A more historical example: God Jack Kennedy was beautiful. I mean seriously. And I know we have a soft spot for icons that are taken too soon. And I do have a soft spot. But then I remember the extent to which this man was a womanizer, and the extent to which the people around him went to enable his behavior and keep it a secret and I think: how was it possible that he was the most powerful man in the world in a country that was still so vanilla and prudish and yet he managed to have almost continuous extramarital affairs? He managed to carry on with Marilyn for fuck’s sake! And now it’s a considered just an anecdote, a small part of who he was. It’s even considered charming, part of why he is so roguish and handsome and desirable. Sigh.

cosby

A disruptive piece of breaking (sort of) news: It turns out silly old comedy icon Billy Cosby has been a sexual predator for decades. And this isn’t new news. Lawsuits have been filed, he’s settled out of court, and his victims are speaking out. And his MO, for the record, includes drugging his victims. Which just, I don’t know, is extra infuriating. Think about Dr Huxtable slipping a roofie is some young girls drink. I don’t want to have to feel this way about a man who elevated the image of black America with laughter, who was TV married to the indomitable Phylicia Rashād, who wore those great sweaters. God dammit God dammit!

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And, finally, my most personal of these struggles: F Scott Fitzgerald. I just finished a wonderful and searing book by Kate Zambreno, Heroines. It’s a retelling of the great men of literature in the early 20th century, and of the women who surrounded them. These women were merely plus ones to their men. They lived in service of their partner’s genius, never being allowed to flourish or explore their own talent. And the most interesting among them was Zelda. Zelda, who wanted to be a real writer. Zelda who wrote in diaries and letters, and whose words her husband generously borrowed. Zelda who also painted, and later threw herself into ballet. And her spunk, her desire to be creative, was remade as mental illness. And she has been posthumously diagnosed and written over as the crazy wife of the genius. And he helped in this. He discouraged her, he actively worked to stunt her writing career, he forbid her from using their own lives as subject matter because that was his material. And he drank and drank and shut her away, and she died in a fire in a mental hospital. She deserved more, at the very least the same encouragement and opportunity given to him. And I love Gatsby, I still love it and those words still inspire me. And I completely resent having to rethink the man who wrote some of my favorite sentences to ever have existed. I hate it.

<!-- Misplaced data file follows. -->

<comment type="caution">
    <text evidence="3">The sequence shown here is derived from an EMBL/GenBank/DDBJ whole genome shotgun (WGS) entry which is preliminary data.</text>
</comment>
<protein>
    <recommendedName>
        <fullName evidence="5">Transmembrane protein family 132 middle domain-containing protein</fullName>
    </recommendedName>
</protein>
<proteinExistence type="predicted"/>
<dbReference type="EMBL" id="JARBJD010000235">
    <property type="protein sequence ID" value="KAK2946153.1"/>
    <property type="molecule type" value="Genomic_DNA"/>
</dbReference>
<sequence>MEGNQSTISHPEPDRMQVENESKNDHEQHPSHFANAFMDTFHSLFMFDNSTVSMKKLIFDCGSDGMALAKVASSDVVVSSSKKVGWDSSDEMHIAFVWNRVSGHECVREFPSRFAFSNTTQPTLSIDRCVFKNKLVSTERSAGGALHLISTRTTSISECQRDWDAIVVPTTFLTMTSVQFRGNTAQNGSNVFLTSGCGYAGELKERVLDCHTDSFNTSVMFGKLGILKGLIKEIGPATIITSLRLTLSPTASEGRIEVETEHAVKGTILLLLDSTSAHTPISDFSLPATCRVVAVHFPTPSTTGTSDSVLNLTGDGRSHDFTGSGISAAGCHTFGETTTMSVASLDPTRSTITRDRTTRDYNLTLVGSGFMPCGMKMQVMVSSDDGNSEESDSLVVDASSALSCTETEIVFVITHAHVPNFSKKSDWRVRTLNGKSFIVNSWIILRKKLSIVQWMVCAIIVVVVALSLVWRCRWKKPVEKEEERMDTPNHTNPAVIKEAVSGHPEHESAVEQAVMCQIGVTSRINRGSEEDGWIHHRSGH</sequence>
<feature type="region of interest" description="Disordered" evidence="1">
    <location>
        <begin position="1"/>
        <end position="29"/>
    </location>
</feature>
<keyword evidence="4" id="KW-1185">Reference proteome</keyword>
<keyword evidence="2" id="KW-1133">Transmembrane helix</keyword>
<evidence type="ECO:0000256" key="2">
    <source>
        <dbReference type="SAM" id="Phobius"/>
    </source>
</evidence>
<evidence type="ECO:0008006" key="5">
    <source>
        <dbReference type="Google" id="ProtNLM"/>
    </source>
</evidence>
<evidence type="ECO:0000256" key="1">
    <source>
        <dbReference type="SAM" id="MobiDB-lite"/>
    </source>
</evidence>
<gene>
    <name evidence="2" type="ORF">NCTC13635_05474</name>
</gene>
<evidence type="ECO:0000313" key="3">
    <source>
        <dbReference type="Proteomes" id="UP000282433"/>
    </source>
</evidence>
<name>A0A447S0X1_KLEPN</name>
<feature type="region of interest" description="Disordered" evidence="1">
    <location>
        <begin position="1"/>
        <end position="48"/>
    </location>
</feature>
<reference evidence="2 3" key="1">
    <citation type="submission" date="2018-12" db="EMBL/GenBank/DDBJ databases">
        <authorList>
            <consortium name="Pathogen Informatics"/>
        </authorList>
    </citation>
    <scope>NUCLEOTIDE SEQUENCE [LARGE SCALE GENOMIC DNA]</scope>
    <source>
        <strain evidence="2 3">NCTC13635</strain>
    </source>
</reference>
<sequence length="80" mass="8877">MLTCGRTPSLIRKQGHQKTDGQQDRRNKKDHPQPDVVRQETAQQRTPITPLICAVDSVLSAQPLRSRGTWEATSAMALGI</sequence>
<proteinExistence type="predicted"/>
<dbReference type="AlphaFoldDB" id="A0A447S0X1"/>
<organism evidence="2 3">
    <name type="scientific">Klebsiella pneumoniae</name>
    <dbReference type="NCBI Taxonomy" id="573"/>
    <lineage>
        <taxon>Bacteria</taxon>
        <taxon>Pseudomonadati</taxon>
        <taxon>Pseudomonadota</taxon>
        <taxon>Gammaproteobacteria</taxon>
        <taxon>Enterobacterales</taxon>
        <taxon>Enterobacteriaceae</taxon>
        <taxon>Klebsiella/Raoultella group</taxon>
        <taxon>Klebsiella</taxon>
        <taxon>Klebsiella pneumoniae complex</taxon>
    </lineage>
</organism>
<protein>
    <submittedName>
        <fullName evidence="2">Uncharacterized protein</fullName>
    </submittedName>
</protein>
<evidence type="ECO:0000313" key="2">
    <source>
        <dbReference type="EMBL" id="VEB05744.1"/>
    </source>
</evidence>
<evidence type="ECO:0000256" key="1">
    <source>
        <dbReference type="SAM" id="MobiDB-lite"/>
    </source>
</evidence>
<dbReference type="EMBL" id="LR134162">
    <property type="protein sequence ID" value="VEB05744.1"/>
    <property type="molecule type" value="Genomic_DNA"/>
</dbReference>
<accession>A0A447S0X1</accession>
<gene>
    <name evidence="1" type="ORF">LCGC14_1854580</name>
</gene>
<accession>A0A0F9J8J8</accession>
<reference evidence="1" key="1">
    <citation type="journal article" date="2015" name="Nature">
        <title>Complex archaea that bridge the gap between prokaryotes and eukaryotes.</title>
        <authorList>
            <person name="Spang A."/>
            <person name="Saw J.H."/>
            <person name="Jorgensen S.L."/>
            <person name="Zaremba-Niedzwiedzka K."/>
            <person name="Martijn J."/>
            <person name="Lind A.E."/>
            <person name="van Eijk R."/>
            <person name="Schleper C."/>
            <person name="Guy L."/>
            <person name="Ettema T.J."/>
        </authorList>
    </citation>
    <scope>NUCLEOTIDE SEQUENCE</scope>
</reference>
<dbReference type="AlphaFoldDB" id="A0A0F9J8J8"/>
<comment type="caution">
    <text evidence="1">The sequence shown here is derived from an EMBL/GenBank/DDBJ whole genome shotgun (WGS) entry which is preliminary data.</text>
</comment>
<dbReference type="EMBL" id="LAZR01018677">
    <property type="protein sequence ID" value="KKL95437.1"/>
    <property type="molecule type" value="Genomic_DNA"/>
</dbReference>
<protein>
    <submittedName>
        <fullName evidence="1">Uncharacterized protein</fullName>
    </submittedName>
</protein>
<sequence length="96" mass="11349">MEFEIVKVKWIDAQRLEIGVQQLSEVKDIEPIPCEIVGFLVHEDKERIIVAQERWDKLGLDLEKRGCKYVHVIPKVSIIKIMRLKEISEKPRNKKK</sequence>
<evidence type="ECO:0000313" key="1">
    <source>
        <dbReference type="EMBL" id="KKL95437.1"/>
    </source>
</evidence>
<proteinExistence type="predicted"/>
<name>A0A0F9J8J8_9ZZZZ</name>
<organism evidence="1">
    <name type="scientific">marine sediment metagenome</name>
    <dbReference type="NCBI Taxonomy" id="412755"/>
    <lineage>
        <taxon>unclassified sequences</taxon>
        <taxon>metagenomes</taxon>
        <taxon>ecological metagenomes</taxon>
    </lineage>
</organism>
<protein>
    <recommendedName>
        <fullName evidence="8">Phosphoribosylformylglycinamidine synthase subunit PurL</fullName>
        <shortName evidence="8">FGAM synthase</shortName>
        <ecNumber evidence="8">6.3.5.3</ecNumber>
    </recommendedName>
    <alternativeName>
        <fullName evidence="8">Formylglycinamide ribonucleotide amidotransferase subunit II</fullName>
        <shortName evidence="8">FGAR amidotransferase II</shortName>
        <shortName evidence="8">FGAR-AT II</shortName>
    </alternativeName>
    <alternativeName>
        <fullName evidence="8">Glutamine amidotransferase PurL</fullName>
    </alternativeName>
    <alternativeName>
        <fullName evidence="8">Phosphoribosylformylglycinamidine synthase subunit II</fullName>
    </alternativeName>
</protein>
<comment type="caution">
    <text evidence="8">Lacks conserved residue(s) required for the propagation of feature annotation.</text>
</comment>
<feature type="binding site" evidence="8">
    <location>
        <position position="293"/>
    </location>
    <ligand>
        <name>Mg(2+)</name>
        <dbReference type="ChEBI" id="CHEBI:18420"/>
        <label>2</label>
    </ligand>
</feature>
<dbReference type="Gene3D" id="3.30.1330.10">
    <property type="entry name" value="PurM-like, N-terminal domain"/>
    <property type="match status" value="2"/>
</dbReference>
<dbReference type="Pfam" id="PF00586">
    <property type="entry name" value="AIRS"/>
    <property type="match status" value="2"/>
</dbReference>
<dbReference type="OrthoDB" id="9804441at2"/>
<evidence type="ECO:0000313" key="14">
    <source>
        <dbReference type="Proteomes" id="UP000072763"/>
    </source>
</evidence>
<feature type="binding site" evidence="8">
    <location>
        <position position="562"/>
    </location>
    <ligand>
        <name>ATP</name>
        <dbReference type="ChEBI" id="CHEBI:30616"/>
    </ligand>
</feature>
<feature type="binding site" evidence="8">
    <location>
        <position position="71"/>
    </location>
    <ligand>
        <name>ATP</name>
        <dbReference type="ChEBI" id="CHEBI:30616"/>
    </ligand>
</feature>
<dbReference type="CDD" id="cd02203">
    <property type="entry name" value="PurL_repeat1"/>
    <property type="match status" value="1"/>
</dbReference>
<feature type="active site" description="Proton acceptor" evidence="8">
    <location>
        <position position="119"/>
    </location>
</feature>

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Why? Why do we make the world a playground for these talented men? We tell them to take whatever they want, especially if it will help their art or whatever. Like fucking Picasso who emotionally abused all the women in his life and then painted them as monsters, and we told him he was great and hung those pictures in museums. We enable these guys, all of us with our accolades and praise. And we provide countless pretty young things for them to play with. But women aren’t things. They aren’t prizes in the world wide talent competition that is pop/celebrity/literary/art culture. This won’t stop until we deal seriously with rape culture, and until we hold men accountable for their actions. All those guys up there that I mentioned, their stories are not defined by the women they hurt. Their careers aren’t suffering. C Brown fans are insane on Twitter and will defend him unendingly. A convicted violent criminal, and his fans will say they’d let him abuse them and insult anyone who dares speak against him. JKF’s habits are just a footnote, Cosby is getting a new show and Fitzgerald remains a Great American Writer while Zelda’s novel is no where to be found (actually I found it, so you can find it in my apartment, but I had to special order it cause it’s out of print.) These guys continue to demand respect and inspire awe. It’s only women who are defined by their sexuality or sexual partners (Marilyn Monroe, Elizabeth Taylor, Monica Lewinsky.)